>myriad of requirements -- one of which is using only NYS-grown hops

That's only (partially) true of so-called "Farm Brewery” licenses, which
trade this boosting of NYS agriculture for the right to operate retail
outlets, restaurants, tasting rooms, etc linked to the brewery. Ordinary
breweries are not allowed such privileges.

> (whereas everyone knows the best hops come from Washington

For some value of "everyone" meaning "people who want beer that tastes
like turpentine and grapefruit" ...

Pierre
--
Pierre Jelenc
The Gigometer www.gigometer.com
The NYC Beer Guide www.nycbeer.org
Ken Blake
2017-10-10 00:18:25 UTC
Permalink
Raw Message
On Mon, 9 Oct 2017 14:27:37 -0700 (PDT), "Peter T. Daniels"
<***@verizon.net> wrote:


>Maybe because registering trademarks is a Federal thing, and the Feds can't
>legitimate marijuana-growing?



Trademark registration is usually done at the Federal level, but it
can also be done at the State level. See
https://www.uspto.gov/trademarks-getting-started/process-overview/state-trademark-information-links
Whiskers
2017-10-10 13:05:22 UTC
Permalink
Raw Message
On 2017-10-09, Peter T. Daniels <***@verizon.net> wrote:
> On Monday, October 9, 2017 at 3:43:45 PM UTC-4, Whiskers Catwheezel wrote:
>> On 2017-10-09, Horace LaBadie <***@nospam.com> wrote:
>> > In article <1d84caa4-e25f-4b8b-9ec4-***@googlegroups.com>,
>> > David Kleinecke <***@gmail.com> wrote:
>
>> >> From the latest news:
>> >> The counties of California’s Emerald Triangle —
>> >> Humboldt, Mendocino, Trinity — are famous for
>> >> producing some of the world’s best cannabis,
>> >> but how many people have heard of Honeydew? Or
>> >> Bell Springs? These regions and many others may
>> >> soon become household names under a new program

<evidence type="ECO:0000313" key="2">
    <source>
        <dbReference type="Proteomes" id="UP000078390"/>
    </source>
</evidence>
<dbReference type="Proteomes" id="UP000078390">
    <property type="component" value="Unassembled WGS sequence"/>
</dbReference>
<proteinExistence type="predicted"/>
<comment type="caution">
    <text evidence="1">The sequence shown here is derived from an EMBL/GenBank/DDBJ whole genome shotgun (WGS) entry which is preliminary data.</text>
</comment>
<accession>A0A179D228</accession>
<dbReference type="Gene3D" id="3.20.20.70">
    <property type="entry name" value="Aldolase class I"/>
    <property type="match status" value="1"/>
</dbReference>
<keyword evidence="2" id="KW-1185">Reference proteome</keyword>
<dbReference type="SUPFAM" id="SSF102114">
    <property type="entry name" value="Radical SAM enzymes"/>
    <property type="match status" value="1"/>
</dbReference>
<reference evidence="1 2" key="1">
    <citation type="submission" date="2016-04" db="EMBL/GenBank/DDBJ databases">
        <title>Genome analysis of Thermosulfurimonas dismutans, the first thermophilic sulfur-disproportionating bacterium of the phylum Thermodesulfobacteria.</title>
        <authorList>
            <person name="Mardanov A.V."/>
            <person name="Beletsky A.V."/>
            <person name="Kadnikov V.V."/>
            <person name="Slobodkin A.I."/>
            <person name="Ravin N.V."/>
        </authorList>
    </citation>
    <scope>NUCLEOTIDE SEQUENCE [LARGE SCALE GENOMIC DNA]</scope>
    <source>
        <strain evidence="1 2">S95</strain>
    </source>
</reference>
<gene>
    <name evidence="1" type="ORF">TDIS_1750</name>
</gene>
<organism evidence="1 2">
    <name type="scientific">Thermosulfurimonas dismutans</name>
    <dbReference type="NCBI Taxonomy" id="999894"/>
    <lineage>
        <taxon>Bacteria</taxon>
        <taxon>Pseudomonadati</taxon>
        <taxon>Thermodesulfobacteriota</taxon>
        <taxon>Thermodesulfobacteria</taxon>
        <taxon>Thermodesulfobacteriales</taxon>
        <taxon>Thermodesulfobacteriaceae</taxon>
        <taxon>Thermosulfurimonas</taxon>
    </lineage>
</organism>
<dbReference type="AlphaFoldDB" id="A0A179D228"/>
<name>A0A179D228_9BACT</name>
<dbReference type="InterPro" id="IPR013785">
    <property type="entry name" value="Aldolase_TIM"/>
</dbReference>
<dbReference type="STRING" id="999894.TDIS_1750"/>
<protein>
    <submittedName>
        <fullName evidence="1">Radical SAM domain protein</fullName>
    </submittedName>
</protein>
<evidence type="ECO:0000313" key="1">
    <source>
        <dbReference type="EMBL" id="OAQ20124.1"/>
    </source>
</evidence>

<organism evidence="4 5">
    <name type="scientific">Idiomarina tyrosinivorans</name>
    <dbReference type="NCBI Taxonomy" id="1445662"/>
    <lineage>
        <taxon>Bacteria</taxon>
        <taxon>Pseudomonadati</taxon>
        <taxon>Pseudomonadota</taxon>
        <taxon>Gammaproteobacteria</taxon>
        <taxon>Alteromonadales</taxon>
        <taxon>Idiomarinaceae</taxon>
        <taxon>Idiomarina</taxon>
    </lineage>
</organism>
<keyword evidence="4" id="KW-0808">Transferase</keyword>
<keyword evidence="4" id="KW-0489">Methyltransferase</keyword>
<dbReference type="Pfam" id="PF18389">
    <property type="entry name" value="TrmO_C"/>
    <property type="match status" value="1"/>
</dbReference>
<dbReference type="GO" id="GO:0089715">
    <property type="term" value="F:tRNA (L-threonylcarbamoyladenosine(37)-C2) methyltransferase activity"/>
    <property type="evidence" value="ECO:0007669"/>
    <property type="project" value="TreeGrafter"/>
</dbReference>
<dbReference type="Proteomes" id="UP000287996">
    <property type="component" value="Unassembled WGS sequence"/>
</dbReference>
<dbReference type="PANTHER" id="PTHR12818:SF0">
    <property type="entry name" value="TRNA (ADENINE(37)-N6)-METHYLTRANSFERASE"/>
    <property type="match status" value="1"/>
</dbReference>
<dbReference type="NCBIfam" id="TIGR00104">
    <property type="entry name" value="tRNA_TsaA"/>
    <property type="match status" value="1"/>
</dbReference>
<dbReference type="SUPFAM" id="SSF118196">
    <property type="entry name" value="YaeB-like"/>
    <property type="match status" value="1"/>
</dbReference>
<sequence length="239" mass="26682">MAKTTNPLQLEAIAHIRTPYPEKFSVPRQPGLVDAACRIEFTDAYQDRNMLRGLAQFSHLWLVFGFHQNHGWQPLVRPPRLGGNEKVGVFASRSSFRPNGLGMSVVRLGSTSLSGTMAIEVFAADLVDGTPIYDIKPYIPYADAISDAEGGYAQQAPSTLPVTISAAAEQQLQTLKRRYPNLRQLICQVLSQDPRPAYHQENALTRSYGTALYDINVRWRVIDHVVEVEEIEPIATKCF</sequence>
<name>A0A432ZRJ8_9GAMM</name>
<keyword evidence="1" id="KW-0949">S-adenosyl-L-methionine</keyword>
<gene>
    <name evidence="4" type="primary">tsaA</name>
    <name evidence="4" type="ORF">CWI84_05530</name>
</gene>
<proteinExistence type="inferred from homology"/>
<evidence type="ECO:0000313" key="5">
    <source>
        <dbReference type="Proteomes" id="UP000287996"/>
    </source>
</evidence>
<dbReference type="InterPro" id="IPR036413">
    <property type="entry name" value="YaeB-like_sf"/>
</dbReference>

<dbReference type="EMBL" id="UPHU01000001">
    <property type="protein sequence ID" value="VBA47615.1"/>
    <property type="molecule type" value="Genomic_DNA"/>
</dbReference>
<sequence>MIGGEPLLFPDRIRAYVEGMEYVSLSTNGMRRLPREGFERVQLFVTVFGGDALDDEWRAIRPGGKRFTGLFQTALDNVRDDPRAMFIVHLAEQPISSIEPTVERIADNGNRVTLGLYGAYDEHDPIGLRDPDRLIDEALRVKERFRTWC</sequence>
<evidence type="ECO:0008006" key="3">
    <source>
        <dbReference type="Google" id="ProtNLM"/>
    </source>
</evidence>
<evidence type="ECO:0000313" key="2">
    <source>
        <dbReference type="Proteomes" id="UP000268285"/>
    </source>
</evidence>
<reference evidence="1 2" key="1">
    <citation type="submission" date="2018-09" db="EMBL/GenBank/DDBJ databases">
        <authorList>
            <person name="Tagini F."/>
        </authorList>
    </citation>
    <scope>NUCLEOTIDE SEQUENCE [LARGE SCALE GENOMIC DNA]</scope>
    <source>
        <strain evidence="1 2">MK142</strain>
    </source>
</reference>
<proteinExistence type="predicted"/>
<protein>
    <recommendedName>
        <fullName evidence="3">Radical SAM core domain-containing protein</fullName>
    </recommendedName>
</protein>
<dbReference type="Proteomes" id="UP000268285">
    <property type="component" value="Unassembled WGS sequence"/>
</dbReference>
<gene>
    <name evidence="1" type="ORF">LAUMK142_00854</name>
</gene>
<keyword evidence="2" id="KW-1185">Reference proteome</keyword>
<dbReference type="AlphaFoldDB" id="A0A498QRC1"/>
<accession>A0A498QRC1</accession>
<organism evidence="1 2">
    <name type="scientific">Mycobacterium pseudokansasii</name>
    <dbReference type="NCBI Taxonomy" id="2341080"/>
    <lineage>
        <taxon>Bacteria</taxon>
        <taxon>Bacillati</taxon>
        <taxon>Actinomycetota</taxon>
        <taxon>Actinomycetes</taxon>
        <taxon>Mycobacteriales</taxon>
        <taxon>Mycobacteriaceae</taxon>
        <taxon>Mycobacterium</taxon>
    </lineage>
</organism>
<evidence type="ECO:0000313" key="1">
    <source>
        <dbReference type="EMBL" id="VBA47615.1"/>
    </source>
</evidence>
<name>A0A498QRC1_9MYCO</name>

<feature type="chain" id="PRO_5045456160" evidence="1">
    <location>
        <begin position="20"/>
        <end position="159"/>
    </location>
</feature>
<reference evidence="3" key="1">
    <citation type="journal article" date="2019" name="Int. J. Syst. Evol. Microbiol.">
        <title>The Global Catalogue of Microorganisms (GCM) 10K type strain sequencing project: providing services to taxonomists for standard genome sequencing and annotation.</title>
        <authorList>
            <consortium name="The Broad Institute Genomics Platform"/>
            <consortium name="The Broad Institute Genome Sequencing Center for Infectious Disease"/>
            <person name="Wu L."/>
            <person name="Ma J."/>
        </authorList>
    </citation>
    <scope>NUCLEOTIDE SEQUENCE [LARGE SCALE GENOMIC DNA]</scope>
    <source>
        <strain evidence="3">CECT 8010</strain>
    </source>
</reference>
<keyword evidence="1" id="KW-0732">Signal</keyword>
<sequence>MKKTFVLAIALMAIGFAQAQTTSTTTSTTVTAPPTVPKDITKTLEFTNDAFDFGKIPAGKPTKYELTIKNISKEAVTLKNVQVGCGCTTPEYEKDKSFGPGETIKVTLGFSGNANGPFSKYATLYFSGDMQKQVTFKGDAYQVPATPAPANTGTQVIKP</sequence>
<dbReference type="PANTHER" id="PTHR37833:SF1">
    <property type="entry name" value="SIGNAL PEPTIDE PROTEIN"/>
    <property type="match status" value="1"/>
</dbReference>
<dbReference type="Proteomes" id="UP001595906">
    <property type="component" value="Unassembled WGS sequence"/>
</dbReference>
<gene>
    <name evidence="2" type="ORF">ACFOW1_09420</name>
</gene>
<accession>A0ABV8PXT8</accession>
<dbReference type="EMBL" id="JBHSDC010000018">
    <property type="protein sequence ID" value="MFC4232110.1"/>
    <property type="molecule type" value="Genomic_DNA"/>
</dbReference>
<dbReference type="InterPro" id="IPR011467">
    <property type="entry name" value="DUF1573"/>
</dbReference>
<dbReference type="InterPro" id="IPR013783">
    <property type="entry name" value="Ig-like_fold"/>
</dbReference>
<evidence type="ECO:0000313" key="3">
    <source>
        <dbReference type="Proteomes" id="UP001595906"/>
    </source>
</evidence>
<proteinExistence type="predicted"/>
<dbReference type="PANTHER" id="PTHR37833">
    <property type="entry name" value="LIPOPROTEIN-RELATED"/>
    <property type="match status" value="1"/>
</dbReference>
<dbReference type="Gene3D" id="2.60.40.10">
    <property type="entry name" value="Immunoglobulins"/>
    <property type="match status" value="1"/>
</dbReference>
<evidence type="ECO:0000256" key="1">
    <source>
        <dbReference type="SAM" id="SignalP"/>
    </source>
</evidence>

>> >> designed to divide California’s cannabis country
>> >> into distinctive growing areas called
>> >> appellations.
>> >> Just a mild extension of the old meaning of appellation
>> >> It is hard to guess how this will play out.
>> > It is a French term for wine-growing regions. There is a government body
>> > that regulates which wines can be called Burgundies or Champagnes.
>>
>> As in 'appellation contrôlée' and 'appellation d'origine contrôlée'.
>> The BrE equivalents are 'protected geographical indication' & 'protected
>> designation of origin'. Applied to all sorts of food and drink, not
>> only wine. Californian cannabis growers are apparently aiming for
>> similar protected status.
>
> Maybe because registering trademarks is a Federal thing, and the Feds can't
> legitimate marijuana-growing?

Melton Mowbray pork pies are a sort of drug, in that eating one leads to
a desire for another ...

--
-- ^^^^^^^^^^
-- Whiskers
-- ~~~~~~~~~~
Paul Wolff
2017-10-10 16:03:20 UTC
Permalink
Raw Message
On Tue, 10 Oct 2017, Whiskers <***@operamail.com> posted:
>On 2017-10-09, Peter T. Daniels <***@verizon.net> wrote:
>> On Monday, October 9, 2017 at 3:43:45 PM UTC-4, Whiskers Catwheezel wrote:
>>> On 2017-10-09, Horace LaBadie <***@nospam.com> wrote:
>>> > In article <1d84caa4-e25f-4b8b-9ec4-***@googlegroups.com>,
>>> > David Kleinecke <***@gmail.com> wrote:
>>
>>> >> From the latest news:
>>> >> The counties of California’s Emerald Triangle —
>>> >> Humboldt, Mendocino, Trinity — are famous for
>>> >> producing some of the world’s best cannabis,
>>> >> but how many people have heard of Honeydew? Or
>>> >> Bell Springs? These regions and many others may
>>> >> soon become household names under a new program
>>> >> designed to divide California’s cannabis country
>>> >> into distinctive growing areas called
>>> >> appellations.